As with all these records there's a hint of the school music room about them; it's as if everything has to be played at some point (especially piano, as on Swimming). And the accent is always on “taking each song as it comes”.
Sunset Rubdown – Shut Up I Am Dreaming
The slightly anodyne cover (faux naive art, pastel shades) led me to believe we'd get some singer-songwriter stuff, but no, we have a strident voice, thumping drums and aggressive guitar runs. It all conspires to sound a wee bit like something Wolf Parade would do; (those angsty Canadian vocal mannerisms strike again) but I'm not complaining.
The vocals (well, the vocalist's feelings I suppose) really dominate on this record; their distinctive jerky nature informs the music throughout, and you can see this in the first three tracks, you travel from angry (Stadiums and Shrines II) to jaunty (They Took a Vote and Said No) to melancholy (Us Ones in Between) with nary a glitch.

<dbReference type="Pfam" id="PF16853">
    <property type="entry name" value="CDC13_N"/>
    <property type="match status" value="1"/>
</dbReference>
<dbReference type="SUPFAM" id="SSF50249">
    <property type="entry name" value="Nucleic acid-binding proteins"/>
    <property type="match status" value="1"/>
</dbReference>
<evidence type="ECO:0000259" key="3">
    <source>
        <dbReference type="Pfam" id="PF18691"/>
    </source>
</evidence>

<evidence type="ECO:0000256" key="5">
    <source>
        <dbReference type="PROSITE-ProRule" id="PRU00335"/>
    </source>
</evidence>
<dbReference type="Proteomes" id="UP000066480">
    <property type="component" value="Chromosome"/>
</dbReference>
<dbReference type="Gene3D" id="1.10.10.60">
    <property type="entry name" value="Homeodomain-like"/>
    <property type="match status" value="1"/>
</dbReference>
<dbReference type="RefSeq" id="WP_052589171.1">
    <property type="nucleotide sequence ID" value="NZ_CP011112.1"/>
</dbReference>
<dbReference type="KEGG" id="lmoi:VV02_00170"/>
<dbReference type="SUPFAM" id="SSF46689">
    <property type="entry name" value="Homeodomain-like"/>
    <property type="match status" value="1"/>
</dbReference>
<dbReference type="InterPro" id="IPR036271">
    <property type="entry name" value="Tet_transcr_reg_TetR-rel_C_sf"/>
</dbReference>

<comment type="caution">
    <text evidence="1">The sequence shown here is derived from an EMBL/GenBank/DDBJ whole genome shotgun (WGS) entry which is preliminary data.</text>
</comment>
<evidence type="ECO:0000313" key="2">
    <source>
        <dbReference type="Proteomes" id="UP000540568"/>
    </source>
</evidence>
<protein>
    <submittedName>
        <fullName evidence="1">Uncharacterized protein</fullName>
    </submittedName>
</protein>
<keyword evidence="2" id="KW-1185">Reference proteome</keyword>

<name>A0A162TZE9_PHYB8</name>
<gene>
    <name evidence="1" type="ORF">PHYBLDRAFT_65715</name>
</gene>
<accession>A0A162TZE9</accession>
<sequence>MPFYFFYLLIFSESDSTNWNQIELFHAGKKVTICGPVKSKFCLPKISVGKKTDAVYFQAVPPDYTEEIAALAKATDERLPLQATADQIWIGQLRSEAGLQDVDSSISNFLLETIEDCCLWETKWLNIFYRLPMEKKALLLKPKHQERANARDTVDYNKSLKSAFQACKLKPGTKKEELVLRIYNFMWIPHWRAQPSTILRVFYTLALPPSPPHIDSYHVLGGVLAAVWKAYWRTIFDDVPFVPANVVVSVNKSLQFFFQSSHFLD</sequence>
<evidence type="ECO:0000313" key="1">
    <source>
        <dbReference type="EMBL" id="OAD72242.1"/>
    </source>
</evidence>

As with virtually all the releases in this "genre" there's a hint of the school music room about them; it's as if everything has to be played at some point (especially piano, as on Swimming). And the accent is always on "taking each song as it comes". As such, you never really get a coherent mood or feeling throughout. This all means that you have incredibly desolate moments such as I'm Sorry I Sang on Your Hands That Have Been in The Grave to rumbustuous stuff like Snakes Got a Leg sitting next to each other. It's worth sticking with it all to hear The Men Are Called Horsemen There, which somehow manages to distil all that this album offers elsewhere in seven minutes.
It's a diverting listen, right enough.
Words: Richard Foster.